The researchers were able to construct a model of the Roman Legion’s timber utilization in various siege scenarios, and concluded that even if the Masada area had more than its normal availability of wood, it still would not have been sufficient for the Romans’ needs, so that in any event, they would have been forced to ensure a continuous supply of wood. As such, the researchers explained, the earlier claim that the region of Masada was more humid some 2,000 years ago, was in all probability not well established.

via Whither Masada Siege Timber? « rogueclassicism.

Interesting.

Loeb Texts to be Digitized!

This is awesome news!

But Thomas and his fellow trustees of the Loeb Classical Library — a 515-volume series of essential Latin and Greek texts with their English translations — are hoping to make things a little easier for non-classicists to mine the literature of the ancients. Along with the Harvard University Press, which publishes Loeb’s compact, colorful print volumes, the Loeb trustees recently announced that they are preparing to convert the Loeb series to a digital format that would allow any authorized user to search the English translations of the Loeb works for specific words, ideas, and phrases. Libraries would buy licenses to provide students and other authorized users access to the digital Loeb, which is expected to go live in 2013. (The Harvard press will continue selling the print versions.)

via News: From Classic to Modern – Inside Higher Ed.

(via)

The Inscription from Madaba, Lead Codices, and the Mona Lisa of Galilee

Several new pieces of data have been brought to the attention of the listserv.  One was sent along by David Meadows.  Here (Google translated, since I don’t know Chinese) a blog analyzes the similarities of the Madaba inscription and compares it to the script on the tablet Thonemann looked at.

Dan McClellan takes it a step further and compares the script from that inscription to those Elkington recently has passed around and the inscription from the Madaba tombstone and he has determined that they are indeed by the same hand (and clearly, they are).  Here are some of his comparisons along with those from the Chinese blog:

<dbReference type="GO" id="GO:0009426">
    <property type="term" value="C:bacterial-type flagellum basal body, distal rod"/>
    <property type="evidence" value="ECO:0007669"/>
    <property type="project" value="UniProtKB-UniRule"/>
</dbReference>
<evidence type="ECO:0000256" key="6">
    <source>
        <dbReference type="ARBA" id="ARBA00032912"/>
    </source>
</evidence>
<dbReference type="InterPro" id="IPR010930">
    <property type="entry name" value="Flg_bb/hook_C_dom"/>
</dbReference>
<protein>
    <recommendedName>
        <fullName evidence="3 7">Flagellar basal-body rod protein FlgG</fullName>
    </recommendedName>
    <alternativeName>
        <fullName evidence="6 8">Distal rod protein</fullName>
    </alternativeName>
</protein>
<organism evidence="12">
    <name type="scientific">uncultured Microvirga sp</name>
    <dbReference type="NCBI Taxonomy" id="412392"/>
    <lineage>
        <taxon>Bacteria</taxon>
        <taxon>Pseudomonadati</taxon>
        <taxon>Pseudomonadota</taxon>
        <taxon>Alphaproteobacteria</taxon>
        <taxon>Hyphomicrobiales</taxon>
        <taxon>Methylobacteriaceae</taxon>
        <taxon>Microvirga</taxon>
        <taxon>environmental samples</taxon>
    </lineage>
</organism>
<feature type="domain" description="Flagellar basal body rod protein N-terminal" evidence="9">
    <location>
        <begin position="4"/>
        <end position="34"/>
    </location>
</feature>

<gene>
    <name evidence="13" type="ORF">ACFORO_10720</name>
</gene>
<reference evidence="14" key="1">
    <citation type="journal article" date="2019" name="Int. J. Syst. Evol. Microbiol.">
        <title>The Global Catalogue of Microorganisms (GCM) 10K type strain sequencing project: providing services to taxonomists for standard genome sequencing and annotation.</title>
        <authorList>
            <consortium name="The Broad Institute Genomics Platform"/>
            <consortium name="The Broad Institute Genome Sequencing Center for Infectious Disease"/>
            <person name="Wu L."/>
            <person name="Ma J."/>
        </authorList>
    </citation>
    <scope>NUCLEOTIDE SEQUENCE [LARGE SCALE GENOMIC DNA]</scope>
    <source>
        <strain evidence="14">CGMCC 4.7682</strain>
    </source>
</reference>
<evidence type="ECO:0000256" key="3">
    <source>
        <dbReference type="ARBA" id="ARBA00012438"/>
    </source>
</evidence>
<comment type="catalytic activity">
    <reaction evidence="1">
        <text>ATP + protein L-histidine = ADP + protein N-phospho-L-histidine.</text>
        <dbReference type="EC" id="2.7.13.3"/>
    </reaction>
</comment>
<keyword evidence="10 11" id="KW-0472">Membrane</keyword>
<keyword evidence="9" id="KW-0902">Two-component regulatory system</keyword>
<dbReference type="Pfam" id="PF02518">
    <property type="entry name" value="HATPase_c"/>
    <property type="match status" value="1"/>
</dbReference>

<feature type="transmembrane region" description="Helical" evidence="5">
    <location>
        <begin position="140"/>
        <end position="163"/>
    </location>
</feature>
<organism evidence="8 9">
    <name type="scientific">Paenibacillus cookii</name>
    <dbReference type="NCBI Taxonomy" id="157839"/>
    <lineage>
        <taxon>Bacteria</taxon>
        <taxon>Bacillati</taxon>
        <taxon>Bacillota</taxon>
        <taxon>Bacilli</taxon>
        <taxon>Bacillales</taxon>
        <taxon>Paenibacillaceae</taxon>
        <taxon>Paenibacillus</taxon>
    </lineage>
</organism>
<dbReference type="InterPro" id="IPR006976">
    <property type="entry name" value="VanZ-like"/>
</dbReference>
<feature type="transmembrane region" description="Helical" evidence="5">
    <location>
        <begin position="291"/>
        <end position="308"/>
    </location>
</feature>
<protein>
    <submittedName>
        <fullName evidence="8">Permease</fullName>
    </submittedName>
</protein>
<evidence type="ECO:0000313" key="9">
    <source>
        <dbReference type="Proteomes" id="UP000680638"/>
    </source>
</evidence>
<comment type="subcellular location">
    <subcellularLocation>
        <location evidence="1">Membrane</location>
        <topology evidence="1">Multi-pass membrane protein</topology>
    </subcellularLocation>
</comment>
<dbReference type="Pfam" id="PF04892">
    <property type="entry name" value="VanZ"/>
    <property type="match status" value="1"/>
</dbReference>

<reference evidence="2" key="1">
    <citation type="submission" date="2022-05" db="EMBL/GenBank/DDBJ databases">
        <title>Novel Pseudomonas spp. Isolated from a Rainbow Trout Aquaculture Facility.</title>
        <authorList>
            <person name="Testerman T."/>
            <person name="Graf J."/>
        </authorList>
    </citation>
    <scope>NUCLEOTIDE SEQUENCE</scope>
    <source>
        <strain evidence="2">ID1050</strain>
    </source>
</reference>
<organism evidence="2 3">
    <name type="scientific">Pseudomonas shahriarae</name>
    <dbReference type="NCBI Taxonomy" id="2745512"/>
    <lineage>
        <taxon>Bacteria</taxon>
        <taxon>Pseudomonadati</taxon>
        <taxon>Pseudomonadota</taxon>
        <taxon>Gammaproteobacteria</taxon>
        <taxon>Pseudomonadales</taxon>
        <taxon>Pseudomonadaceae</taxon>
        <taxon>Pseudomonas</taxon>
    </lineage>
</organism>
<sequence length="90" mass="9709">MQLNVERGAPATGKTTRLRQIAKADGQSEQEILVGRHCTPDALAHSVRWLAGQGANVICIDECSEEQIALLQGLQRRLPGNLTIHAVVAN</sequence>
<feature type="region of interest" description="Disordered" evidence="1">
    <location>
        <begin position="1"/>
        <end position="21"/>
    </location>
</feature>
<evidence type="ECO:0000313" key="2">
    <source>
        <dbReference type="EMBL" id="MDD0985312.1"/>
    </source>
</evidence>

He also compares the (backwards) yod here (from the lead tablets and the one sent to Thonemann now universally accepted as modern):

And these from the inscription on the tombstone (notice its direction; and Dan also links to a discussion here at Aramaic Designs):

He writes:

It seems the “paleo-Hebrew” script from the codices was also lifted from the tombstone inscription on display in Jordan. There are other letters that clearly share a relationship as well, which I will discuss a bit later. I am hoping to have a photograph of the Madaba inscription itself up shortly. Stay tuned.

The Lead Codices and the Inscription from Madaba « Daniel O. McClellan.

In addition to these, compares the so-called (sensationalized) ‘image of Jesus’ face on one of the tablets to the Mona Lisa of Galilee mosaic.

https://i0.wp.com/www.pbs.org/wgbh/pages/frontline/shows/religion/jesus/art/monalisa.jpg

He does an excellent job comparing the facial features on the cast impression with those of the mosaic.  His case is strong, though I am still not certain it is not from a coin. It is definitely worth pursuing either way.

And one final bit of news, Jim West shares with us another example of why these images and iconography are indeed modern.  Robert Deutsch posted that the image of the chariot and rider in the Thonemann-analyzed tablet (part of the same corpus) was lifted from a modern fake sold to tourists.  Here are the images (click to enlarge).

I had originally thought it was from an ancient chariot on the back of a Tetradrachm (see here) but I now have to admit the fake is a much better analog.

Philip Davies responded yesterday to some comments by Thonemann about the codices.  He reinforces what I’ve known all along, but others have previously fought me on; he writes “I do love a good story and there is one here – not about early Christians, though.”  Anyone who feels he is arguing for their ‘genuineness’ is just not listening (or reading, what have you).  I would argue that this is precisely what the media is guilty of, and we need to be careful that we don’t fall into similar traps.

And perhaps that last comment segues nicely into the tone of a comment I posted yesterday; I think it should be required reading for everyone who is interested in the codices from a lay perspective (so click the link above).

Jim Davila take’s stock:

The Greek is lifted nonsensically from an inscription published in 1958. The forger couldn’t tell the difference between the Greek letters alpha and lambda. The Hebrew script is taken from the same inscription. The Hebrew text is in “code,” i.e., is gibberish. The “Jesus” face is taken from a well-known mosaic. The charioteer is taken from a fake coin. The crocodile has a suspicious resemblance to a plastic toy.

That’s all for this roundup.  More as the information keeps coming in.

Previous Roundups:

New Roundup on Lead Codices and Additional Information